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History of the tunnel

Inland waterways; Standedge Tunnel

Sixteen years to excavate, in places literally by hand; far from straight due to setting out 'problems'; 50 construction deaths mainly in its five deep access shafts - but now remembered for a more favourable statistic as one of the canal era's official 'seven wonders'.

So runs the potted history of the 5.2km Standedge Tunnel, which can still boast an impressive footnote. It remains today Britain's longest, highest, deepest - and one of the oldest surviving - canal tunnels.

But none of the above prevented its ignominious closure in 1944, severing in half the Huddersfield Narrow Canal. This immediately converted the whole 32km route - once the main transpennine link - into a 'remainder' canal on which only essential maintenance money could be spent to retain its important role as a drainage channel.

The tunnel's £124,000 construction cost - up 144% on tender estimates - no doubt justified the decision of its engineer, Benjamin Outram, to save on excavation by making it just 7 ft (2.1m) wide. This made the canal narrow guage, effectively destroying any commercial viability even before it had opened for cross Pennine trade. Teams of local men would congregate at each tunnel entrance offering their services for the four-hour journey through the tunnel by the then usual method of 'legging it'.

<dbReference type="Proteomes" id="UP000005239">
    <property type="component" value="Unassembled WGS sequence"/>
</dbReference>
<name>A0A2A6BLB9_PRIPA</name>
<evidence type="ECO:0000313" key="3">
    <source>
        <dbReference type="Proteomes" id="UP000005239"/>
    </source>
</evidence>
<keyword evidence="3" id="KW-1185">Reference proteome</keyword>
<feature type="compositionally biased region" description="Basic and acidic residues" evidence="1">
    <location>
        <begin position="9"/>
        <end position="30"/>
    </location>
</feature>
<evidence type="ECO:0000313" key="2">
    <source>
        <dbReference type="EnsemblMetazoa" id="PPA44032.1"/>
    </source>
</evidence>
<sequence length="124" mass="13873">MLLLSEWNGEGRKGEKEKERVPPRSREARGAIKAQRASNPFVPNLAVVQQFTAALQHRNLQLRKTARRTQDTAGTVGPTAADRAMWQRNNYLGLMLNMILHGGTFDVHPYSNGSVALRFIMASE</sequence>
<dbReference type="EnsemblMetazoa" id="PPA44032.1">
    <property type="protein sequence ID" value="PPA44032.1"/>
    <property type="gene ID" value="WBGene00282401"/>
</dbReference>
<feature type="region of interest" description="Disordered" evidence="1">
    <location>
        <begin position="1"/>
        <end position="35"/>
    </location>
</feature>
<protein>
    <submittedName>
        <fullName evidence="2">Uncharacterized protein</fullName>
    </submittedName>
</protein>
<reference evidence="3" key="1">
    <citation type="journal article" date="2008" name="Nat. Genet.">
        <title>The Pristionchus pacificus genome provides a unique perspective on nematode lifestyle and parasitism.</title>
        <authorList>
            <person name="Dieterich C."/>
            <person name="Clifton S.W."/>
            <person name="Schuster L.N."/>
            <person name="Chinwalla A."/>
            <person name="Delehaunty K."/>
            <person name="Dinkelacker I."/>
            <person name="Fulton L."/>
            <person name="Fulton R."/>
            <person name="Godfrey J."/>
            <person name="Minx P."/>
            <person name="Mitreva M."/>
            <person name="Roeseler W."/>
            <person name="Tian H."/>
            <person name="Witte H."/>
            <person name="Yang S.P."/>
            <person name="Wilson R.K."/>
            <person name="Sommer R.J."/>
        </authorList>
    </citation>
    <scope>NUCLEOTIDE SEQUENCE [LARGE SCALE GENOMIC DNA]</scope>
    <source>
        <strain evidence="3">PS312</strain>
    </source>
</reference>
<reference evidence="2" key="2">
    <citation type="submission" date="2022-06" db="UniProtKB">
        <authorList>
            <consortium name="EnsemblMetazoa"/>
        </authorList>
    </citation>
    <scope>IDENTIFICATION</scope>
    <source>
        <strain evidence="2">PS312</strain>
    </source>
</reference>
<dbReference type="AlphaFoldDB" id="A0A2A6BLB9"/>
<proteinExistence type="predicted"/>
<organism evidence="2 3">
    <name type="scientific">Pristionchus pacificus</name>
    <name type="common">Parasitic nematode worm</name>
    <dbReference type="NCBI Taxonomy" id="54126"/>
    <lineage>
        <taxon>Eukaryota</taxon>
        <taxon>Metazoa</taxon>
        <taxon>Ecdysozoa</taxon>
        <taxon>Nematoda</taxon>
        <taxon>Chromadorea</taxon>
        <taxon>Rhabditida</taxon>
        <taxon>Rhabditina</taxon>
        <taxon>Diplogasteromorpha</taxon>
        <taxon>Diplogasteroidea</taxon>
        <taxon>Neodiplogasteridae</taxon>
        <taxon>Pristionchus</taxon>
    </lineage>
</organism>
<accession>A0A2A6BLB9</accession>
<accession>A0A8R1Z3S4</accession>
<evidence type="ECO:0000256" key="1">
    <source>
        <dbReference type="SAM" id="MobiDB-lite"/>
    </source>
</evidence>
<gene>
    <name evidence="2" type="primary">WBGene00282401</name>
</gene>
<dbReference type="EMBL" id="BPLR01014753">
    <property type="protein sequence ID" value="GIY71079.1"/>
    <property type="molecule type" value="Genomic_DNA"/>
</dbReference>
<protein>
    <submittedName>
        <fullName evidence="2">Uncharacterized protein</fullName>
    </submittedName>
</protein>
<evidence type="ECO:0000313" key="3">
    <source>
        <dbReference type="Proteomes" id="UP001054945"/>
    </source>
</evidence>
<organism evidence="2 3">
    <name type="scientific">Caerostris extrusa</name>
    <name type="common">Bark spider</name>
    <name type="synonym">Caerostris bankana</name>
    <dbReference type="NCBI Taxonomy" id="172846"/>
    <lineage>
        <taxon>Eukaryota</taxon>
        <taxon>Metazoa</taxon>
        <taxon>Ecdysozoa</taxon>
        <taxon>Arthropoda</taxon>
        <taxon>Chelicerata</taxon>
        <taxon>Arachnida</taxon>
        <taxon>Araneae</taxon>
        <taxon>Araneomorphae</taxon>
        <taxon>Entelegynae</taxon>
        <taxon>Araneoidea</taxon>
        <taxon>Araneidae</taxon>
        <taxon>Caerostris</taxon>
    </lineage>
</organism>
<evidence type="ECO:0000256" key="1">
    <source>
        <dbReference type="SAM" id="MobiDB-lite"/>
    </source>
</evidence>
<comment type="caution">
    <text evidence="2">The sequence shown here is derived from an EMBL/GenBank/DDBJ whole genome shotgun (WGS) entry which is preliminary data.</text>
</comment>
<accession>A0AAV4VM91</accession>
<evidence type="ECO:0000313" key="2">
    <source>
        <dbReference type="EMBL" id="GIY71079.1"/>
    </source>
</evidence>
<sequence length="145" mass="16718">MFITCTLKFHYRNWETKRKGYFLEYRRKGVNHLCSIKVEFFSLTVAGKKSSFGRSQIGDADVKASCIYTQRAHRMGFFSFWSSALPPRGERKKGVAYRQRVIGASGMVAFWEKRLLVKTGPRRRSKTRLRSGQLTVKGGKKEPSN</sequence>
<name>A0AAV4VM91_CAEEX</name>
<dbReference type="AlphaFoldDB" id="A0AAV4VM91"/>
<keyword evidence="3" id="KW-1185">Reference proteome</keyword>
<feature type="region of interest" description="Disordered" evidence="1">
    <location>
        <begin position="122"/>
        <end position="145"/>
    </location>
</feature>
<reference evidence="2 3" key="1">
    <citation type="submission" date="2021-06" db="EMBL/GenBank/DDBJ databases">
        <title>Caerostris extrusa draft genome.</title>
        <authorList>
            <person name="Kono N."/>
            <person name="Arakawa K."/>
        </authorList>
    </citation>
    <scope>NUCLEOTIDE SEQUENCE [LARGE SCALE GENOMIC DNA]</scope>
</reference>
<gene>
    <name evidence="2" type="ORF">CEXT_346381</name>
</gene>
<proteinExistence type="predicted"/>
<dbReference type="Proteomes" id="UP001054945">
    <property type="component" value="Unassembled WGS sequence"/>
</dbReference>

This high construction cost, plus its relatively late arrival on the canal scene, left the Huddersfield Narrow a commercial failure in its transpennine transport of coal, jute and cotton. But the precise underground route of the tunnel was a success and was copied three times by successive railway tunnels,all of which used Standedge for construction access via numerous side adits.

These cross passages are today reducing the cost of the canal tunnel's refurbishment though BW's bottom line is stillnot expected - in canal revenue terms - to ever show a profit.

The emphasis of BW's 'New Canal Age', where the company is reopening canals at roughly the same rate as its predecessors built them, is a 'corridor development'.

And the Huddersfield Narrow is expected to create at least 400 new jobs from associated canalside regeneration.

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